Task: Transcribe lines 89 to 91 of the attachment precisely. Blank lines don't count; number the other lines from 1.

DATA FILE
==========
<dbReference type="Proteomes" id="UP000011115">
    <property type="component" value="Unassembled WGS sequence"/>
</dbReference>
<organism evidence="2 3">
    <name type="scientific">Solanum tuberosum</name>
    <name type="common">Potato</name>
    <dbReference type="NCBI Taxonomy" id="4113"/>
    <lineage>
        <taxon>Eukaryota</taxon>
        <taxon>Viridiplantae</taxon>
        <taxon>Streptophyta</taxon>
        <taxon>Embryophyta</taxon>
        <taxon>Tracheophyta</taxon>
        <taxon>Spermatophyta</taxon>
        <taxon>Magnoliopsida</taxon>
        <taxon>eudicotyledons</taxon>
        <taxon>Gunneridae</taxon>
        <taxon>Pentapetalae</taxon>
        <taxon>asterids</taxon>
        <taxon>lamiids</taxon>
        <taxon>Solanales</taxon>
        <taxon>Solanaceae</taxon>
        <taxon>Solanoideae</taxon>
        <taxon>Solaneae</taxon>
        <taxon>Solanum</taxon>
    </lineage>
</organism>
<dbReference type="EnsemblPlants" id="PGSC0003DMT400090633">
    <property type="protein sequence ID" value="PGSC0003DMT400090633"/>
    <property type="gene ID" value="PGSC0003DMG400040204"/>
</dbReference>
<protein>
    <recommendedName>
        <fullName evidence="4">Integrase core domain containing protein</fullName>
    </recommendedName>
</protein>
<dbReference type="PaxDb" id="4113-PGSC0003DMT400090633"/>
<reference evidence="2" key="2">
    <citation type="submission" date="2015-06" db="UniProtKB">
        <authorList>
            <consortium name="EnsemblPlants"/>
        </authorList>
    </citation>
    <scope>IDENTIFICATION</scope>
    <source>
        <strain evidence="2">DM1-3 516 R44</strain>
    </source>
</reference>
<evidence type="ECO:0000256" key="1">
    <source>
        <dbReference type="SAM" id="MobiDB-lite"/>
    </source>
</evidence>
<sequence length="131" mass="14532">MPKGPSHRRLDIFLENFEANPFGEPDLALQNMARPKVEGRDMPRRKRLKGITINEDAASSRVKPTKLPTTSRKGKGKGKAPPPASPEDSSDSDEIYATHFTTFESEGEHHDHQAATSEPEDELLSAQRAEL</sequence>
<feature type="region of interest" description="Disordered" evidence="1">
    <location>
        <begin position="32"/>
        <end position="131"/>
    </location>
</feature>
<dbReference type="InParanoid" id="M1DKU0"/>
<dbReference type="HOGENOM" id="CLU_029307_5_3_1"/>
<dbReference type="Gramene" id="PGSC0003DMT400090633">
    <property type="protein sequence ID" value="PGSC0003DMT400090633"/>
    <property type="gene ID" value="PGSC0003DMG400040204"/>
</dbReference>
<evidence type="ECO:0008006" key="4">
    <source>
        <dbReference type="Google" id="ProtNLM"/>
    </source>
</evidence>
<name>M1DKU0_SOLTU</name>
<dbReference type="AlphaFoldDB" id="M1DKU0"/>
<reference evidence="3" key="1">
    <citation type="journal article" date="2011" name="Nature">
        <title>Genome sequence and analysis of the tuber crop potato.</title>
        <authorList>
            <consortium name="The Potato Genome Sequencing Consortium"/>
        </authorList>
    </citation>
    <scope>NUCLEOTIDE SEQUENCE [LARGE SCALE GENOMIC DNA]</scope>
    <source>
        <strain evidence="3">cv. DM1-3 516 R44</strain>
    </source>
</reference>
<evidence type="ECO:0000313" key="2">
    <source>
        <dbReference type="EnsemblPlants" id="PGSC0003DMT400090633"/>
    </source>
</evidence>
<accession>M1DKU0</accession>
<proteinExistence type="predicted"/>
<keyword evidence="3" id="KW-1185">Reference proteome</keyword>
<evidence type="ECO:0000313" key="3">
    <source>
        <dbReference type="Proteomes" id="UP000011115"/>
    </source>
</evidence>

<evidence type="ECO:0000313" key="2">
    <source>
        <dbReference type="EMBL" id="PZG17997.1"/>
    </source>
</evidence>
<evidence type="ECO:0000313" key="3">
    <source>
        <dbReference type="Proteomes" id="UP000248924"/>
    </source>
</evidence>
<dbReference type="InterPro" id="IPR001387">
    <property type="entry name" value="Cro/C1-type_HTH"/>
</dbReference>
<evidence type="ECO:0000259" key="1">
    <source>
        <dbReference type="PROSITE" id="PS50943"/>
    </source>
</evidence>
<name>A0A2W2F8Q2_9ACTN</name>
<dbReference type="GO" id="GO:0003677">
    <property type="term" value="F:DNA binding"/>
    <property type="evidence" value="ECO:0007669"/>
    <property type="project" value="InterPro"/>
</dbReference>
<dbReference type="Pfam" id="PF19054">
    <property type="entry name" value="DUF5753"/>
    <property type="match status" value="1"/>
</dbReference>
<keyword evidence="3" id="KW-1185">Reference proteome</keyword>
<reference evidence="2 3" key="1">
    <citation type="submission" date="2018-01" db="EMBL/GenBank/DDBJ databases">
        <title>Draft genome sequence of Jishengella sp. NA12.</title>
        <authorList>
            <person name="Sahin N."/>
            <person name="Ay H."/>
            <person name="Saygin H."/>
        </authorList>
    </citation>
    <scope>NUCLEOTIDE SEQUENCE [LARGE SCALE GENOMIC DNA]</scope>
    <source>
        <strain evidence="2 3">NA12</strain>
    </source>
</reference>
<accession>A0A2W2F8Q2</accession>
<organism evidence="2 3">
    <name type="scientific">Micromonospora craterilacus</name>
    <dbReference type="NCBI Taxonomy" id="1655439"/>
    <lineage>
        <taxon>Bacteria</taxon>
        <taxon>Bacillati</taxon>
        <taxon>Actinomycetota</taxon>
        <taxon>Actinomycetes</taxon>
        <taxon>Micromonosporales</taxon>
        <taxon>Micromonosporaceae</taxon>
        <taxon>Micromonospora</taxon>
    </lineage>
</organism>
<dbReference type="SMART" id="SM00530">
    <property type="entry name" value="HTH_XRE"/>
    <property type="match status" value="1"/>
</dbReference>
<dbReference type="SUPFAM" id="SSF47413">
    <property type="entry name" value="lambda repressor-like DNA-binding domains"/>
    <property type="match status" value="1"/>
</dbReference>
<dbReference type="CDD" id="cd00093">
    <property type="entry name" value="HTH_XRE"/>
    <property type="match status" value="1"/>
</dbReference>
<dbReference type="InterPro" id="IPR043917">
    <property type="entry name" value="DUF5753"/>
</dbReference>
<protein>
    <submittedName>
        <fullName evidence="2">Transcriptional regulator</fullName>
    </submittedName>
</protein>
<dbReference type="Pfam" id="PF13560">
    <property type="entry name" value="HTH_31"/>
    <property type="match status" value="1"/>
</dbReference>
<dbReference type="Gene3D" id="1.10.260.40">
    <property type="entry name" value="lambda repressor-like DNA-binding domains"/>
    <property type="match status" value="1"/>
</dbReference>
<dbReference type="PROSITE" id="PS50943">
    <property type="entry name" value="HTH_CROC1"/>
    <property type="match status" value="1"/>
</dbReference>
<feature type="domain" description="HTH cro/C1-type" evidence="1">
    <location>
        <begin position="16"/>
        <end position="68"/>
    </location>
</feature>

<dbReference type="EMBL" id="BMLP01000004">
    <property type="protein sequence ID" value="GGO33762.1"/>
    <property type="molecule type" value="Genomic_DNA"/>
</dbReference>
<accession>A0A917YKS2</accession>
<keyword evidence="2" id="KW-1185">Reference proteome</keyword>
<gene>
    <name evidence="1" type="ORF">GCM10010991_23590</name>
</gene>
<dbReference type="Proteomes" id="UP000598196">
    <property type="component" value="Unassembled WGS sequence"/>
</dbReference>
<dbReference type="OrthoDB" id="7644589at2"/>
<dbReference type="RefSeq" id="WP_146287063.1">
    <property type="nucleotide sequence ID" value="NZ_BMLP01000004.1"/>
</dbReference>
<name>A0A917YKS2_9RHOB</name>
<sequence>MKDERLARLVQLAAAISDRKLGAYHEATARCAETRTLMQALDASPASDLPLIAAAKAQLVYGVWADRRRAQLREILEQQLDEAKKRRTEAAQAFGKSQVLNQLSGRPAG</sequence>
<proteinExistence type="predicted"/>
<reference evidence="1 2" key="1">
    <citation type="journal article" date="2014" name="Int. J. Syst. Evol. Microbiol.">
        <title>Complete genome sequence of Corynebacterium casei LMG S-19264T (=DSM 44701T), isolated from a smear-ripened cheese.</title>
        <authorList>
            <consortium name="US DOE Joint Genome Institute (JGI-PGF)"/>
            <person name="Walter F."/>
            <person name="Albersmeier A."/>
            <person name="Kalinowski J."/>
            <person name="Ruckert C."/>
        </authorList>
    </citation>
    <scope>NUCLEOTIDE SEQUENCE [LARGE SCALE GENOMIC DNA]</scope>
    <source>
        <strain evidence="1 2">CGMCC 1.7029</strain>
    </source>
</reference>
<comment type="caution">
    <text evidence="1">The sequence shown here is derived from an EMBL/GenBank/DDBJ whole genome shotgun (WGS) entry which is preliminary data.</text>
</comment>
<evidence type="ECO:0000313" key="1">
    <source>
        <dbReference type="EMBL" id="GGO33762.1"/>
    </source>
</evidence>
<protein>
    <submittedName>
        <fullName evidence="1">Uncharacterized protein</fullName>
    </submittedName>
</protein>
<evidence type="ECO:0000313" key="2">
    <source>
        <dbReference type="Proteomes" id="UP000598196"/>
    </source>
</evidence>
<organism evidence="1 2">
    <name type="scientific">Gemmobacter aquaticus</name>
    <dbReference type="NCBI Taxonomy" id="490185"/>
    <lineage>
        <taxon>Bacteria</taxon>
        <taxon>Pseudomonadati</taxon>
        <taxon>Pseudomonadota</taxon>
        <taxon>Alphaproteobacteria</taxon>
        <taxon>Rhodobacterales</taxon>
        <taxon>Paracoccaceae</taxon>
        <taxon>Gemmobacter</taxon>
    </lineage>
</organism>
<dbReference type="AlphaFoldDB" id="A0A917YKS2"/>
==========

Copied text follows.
    </source>
</evidence>
<accession>M1DKU0</accession>